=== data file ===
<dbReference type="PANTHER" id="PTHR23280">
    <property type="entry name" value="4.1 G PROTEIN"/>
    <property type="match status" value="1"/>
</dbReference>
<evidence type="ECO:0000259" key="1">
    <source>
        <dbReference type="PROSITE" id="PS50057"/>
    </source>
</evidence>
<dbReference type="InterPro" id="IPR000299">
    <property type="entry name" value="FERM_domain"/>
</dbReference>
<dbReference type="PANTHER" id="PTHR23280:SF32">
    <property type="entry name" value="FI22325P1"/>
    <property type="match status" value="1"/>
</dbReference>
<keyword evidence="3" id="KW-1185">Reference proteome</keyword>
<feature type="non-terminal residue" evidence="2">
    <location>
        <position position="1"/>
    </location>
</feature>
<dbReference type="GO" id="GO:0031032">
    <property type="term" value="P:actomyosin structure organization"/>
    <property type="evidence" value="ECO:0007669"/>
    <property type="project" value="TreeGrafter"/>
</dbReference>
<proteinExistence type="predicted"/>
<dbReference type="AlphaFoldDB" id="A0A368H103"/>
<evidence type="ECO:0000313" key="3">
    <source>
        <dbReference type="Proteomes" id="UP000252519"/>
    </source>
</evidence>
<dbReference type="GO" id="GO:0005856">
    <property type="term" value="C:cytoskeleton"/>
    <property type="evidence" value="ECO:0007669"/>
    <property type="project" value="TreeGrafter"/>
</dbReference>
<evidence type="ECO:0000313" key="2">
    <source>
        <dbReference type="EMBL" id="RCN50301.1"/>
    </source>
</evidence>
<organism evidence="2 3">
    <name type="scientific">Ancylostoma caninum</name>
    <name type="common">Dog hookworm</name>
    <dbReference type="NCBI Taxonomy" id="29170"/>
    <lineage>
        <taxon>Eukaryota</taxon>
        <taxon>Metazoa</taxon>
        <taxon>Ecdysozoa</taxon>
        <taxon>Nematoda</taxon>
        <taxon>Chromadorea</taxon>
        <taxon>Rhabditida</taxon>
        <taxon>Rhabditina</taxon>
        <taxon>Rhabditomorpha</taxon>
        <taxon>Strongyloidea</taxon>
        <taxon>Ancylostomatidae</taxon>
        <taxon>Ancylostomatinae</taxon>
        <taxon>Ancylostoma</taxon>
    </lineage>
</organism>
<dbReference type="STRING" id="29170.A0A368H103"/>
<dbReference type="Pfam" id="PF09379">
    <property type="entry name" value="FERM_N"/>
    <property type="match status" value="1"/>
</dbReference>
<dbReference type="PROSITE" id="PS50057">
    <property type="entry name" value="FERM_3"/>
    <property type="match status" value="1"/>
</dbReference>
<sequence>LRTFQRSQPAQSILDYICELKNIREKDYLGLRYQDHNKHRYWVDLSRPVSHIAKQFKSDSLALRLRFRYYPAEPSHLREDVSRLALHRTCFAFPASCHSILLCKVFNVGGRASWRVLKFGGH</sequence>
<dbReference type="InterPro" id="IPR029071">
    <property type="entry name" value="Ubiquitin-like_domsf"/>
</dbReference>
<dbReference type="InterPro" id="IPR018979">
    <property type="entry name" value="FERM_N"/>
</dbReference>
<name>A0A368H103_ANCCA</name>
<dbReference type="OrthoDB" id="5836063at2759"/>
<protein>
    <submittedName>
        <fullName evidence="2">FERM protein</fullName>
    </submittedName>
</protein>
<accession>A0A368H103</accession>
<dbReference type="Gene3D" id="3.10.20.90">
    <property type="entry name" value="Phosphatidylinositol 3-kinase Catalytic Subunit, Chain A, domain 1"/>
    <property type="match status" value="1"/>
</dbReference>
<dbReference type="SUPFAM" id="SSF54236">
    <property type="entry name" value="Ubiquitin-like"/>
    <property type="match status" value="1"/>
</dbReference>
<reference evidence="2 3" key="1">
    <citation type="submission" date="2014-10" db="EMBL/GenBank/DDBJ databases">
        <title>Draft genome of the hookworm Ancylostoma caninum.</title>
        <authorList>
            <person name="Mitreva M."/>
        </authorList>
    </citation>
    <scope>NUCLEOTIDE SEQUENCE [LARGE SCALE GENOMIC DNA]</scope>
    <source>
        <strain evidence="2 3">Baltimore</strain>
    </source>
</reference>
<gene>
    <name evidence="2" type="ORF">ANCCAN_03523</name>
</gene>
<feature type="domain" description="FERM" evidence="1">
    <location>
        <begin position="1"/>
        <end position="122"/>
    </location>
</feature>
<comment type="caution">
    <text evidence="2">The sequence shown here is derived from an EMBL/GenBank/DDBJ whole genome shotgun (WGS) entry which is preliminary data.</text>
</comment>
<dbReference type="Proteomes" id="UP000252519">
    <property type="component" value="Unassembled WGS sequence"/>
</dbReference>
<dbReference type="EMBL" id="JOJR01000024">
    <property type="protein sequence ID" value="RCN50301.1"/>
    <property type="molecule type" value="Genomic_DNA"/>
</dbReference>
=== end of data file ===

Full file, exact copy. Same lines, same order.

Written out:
<dbReference type="PANTHER" id="PTHR23280">
    <property type="entry name" value="4.1 G PROTEIN"/>
    <property type="match status" value="1"/>
</dbReference>
<evidence type="ECO:0000259" key="1">
    <source>
        <dbReference type="PROSITE" id="PS50057"/>
    </source>
</evidence>
<dbReference type="InterPro" id="IPR000299">
    <property type="entry name" value="FERM_domain"/>
</dbReference>
<dbReference type="PANTHER" id="PTHR23280:SF32">
    <property type="entry name" value="FI22325P1"/>
    <property type="match status" value="1"/>
</dbReference>
<keyword evidence="3" id="KW-1185">Reference proteome</keyword>
<feature type="non-terminal residue" evidence="2">
    <location>
        <position position="1"/>
    </location>
</feature>
<dbReference type="GO" id="GO:0031032">
    <property type="term" value="P:actomyosin structure organization"/>
    <property type="evidence" value="ECO:0007669"/>
    <property type="project" value="TreeGrafter"/>
</dbReference>
<proteinExistence type="predicted"/>
<dbReference type="AlphaFoldDB" id="A0A368H103"/>
<evidence type="ECO:0000313" key="3">
    <source>
        <dbReference type="Proteomes" id="UP000252519"/>
    </source>
</evidence>
<dbReference type="GO" id="GO:0005856">
    <property type="term" value="C:cytoskeleton"/>
    <property type="evidence" value="ECO:0007669"/>
    <property type="project" value="TreeGrafter"/>
</dbReference>
<evidence type="ECO:0000313" key="2">
    <source>
        <dbReference type="EMBL" id="RCN50301.1"/>
    </source>
</evidence>
<organism evidence="2 3">
    <name type="scientific">Ancylostoma caninum</name>
    <name type="common">Dog hookworm</name>
    <dbReference type="NCBI Taxonomy" id="29170"/>
    <lineage>
        <taxon>Eukaryota</taxon>
        <taxon>Metazoa</taxon>
        <taxon>Ecdysozoa</taxon>
        <taxon>Nematoda</taxon>
        <taxon>Chromadorea</taxon>
        <taxon>Rhabditida</taxon>
        <taxon>Rhabditina</taxon>
        <taxon>Rhabditomorpha</taxon>
        <taxon>Strongyloidea</taxon>
        <taxon>Ancylostomatidae</taxon>
        <taxon>Ancylostomatinae</taxon>
        <taxon>Ancylostoma</taxon>
    </lineage>
</organism>
<dbReference type="STRING" id="29170.A0A368H103"/>
<dbReference type="Pfam" id="PF09379">
    <property type="entry name" value="FERM_N"/>
    <property type="match status" value="1"/>
</dbReference>
<dbReference type="PROSITE" id="PS50057">
    <property type="entry name" value="FERM_3"/>
    <property type="match status" value="1"/>
</dbReference>
<sequence>LRTFQRSQPAQSILDYICELKNIREKDYLGLRYQDHNKHRYWVDLSRPVSHIAKQFKSDSLALRLRFRYYPAEPSHLREDVSRLALHRTCFAFPASCHSILLCKVFNVGGRASWRVLKFGGH</sequence>
<dbReference type="InterPro" id="IPR029071">
    <property type="entry name" value="Ubiquitin-like_domsf"/>
</dbReference>
<dbReference type="InterPro" id="IPR018979">
    <property type="entry name" value="FERM_N"/>
</dbReference>
<name>A0A368H103_ANCCA</name>
<dbReference type="OrthoDB" id="5836063at2759"/>
<protein>
    <submittedName>
        <fullName evidence="2">FERM protein</fullName>
    </submittedName>
</protein>
<accession>A0A368H103</accession>
<dbReference type="Gene3D" id="3.10.20.90">
    <property type="entry name" value="Phosphatidylinositol 3-kinase Catalytic Subunit, Chain A, domain 1"/>
    <property type="match status" value="1"/>
</dbReference>
<dbReference type="SUPFAM" id="SSF54236">
    <property type="entry name" value="Ubiquitin-like"/>
    <property type="match status" value="1"/>
</dbReference>
<reference evidence="2 3" key="1">
    <citation type="submission" date="2014-10" db="EMBL/GenBank/DDBJ databases">
        <title>Draft genome of the hookworm Ancylostoma caninum.</title>
        <authorList>
            <person name="Mitreva M."/>
        </authorList>
    </citation>
    <scope>NUCLEOTIDE SEQUENCE [LARGE SCALE GENOMIC DNA]</scope>
    <source>
        <strain evidence="2 3">Baltimore</strain>
    </source>
</reference>
<gene>
    <name evidence="2" type="ORF">ANCCAN_03523</name>
</gene>
<feature type="domain" description="FERM" evidence="1">
    <location>
        <begin position="1"/>
        <end position="122"/>
    </location>
</feature>
<comment type="caution">
    <text evidence="2">The sequence shown here is derived from an EMBL/GenBank/DDBJ whole genome shotgun (WGS) entry which is preliminary data.</text>
</comment>
<dbReference type="Proteomes" id="UP000252519">
    <property type="component" value="Unassembled WGS sequence"/>
</dbReference>
<dbReference type="EMBL" id="JOJR01000024">
    <property type="protein sequence ID" value="RCN50301.1"/>
    <property type="molecule type" value="Genomic_DNA"/>
</dbReference>